Tuesday, May 30, 2017

May Panama Never Forget

Today I heard the news of the passing of Manuel Antonio Noriega. I don’t expect that name to mean anything to many reading this post, but to me, the name still stirs a violent combination of fearful memories, deep anger and an age-old frustration mitigated only by the almost thirty years that separate his last political actions from the people of Panama.

Noriega, known to Panamanians as El General Cara de Piña, is responsible for countless acts of terror against his own people. He breathed his last just hours ago… and my heart was conflicted, I have to admit.

The news of his death brought to my mind the still vivid scenes of my witnessing of the dramatic invasion of Panama in December of 1989 by the United States under Operation Just Cause. It was, indeed, a Just Cause operation because otherwise the people of Panama would not have been able to get rid of Noriega, but that does not deny the fact that experiencing it was horrifying. Being the recipient of the punishment of the USA’s military force is not to be taken lightly regardless of how just the operation is. The panic of realizing the lights you see in the sky are not fireworks is not easily forgotten. But neither are the years of living under the ruling of a ruthless dictator that treated the country as his personal farm and the people as his slaves.

I was born under a military dictatorship. General Omar Torrijos was in power at the time. Although more benevolent than Noriega, Torrijos taught me to live without the ability to be completely free. It is said that Noriega planned the “accident” where Torrijos died. After a quick succession of rulers, Noriega rose to power when I was a sophomore in High School. By the next year, hearing about people who had been thrown in jail for speaking their mind, disappeared or/and brutally murdered for disagreeing with Noriega’s rule were a common occurrence. Once I graduated from High School and moved to Panama City to attend college, things were so bad my sister and I lived in a constant state of worry that caused us to fear even buying white toilet paper… every day at noon, in Panama City, people from the tallest buildings in downtown would unroll white toilet paper from the windows like streamers of protest as others banged pots and pans in hopes of being heard by a world that seemed to be asleep to the plight of the people of Panama.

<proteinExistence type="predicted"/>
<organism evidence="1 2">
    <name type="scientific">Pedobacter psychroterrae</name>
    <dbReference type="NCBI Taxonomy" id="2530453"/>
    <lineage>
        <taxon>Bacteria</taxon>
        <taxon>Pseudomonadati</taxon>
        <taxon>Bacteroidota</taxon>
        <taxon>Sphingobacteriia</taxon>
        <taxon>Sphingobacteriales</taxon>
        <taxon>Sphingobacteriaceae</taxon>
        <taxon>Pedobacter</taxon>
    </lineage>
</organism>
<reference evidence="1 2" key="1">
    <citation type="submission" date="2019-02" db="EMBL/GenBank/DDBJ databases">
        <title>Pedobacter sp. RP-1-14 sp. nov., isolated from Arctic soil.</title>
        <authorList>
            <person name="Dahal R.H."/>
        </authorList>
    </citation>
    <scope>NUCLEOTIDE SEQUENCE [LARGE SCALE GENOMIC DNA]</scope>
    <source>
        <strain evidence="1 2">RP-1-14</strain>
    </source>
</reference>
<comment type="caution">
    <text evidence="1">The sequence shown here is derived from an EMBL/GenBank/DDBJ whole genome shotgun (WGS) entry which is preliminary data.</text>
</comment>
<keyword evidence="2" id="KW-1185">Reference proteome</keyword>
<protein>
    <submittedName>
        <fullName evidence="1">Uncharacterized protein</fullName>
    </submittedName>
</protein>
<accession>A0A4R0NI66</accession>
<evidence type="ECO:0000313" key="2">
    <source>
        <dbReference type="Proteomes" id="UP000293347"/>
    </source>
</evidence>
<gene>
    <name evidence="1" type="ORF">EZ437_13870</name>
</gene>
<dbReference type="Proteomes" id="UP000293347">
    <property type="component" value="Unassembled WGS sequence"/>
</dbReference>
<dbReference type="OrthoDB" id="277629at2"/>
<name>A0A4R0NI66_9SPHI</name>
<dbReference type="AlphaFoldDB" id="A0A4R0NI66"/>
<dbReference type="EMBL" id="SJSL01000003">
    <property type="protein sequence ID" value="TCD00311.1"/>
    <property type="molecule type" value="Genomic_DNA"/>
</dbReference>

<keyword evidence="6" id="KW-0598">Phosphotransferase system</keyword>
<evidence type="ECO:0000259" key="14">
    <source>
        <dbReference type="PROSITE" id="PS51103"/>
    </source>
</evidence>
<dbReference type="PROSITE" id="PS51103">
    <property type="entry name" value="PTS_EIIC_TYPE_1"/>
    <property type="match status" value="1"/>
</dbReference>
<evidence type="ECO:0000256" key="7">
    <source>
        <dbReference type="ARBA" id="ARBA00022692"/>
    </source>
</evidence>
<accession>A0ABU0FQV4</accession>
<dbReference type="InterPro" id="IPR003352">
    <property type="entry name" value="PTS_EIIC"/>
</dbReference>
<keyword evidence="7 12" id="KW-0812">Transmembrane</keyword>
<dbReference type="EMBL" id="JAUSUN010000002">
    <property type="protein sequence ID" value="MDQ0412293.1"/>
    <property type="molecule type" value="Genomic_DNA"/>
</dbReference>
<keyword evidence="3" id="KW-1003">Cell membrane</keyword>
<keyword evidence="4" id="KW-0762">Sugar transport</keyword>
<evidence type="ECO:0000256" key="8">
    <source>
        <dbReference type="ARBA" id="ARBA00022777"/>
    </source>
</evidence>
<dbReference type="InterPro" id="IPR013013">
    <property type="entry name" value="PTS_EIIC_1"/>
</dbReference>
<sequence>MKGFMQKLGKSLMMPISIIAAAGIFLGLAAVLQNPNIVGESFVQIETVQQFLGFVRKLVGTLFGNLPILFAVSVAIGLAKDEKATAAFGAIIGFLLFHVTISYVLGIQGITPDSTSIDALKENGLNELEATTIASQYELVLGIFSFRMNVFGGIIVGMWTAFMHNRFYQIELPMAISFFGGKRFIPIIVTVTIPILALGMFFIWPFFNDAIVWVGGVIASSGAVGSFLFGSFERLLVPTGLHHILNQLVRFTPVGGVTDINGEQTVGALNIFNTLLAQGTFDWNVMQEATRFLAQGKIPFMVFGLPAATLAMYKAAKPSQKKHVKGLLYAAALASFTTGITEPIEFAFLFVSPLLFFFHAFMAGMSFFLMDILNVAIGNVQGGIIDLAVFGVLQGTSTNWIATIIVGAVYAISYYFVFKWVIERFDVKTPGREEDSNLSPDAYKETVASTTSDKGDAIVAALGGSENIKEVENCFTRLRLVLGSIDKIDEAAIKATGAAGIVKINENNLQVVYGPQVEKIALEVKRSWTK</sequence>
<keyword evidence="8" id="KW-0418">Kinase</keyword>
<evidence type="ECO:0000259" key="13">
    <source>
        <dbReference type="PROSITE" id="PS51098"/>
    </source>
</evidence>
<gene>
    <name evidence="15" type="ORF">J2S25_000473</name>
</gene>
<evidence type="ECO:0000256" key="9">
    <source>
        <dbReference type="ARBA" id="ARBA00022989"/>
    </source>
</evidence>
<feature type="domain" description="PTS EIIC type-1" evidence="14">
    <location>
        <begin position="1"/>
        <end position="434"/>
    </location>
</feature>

Anything white was banned. Nurses had to carry a special permission to walk about wearing their uniforms.

The night of the US invasion of Panama, I remembered I called my Dad and told him what was happening, since the heavy fire was only in Panama City. Back in our hometown, 4 hours away, things were still quiet at that time. My Dad would talk about that phone call for the rest of his life: “Dad, can’t you hear it? The sound… the sound you hear over the phone… that’s bombs, Dad, bombs from the sky!” He would repeat what he remembered as my words when I called every time the conversation revolved around the events of that December night…

That night, he quickly gathered my Mom and whatever he could, got in the car and drove away to seek refuge at one of my Mom’s brother’s house because our neighborhood had been targeted as one that would receive retaliation from Noriega’s forces if the US ever decided to invade…besides, our house was around the corner from the military headquarters of our province…easy target either way.

I remember my Dad saying how he locked the gate at the bottom of our driveway, got in the car, and looked back thinking that’d be the last time he’d see our house standing…

I owe all these memories and many more I don’t have time to relate here, to General Noriega. Mine are happy compared with those of the people directly at the other end of his gun. After the invasion, Noriega landed in prison in the USA and later in Panama, where he was when he got sick last month and later died last night. There is a whole new generation of Panamanians who do not share my history either because they were too young to be affected by it or were not even born. I pray that they do know it, however, so they are not bound to repeat it.

As for me, when I heard of his passing my heart was conflicted… then I read a devotional reading which heading says: “Expect and Extend Mercy.” The title made me shudder… but as I read it, the Holy Spirit manifested Himself into my heart showing me that the right thing to do is to forgive and to pray for God’s absolution. I am not his judge. God is. May He have mercy on this man’s soul. And may the people of Panama never forget.

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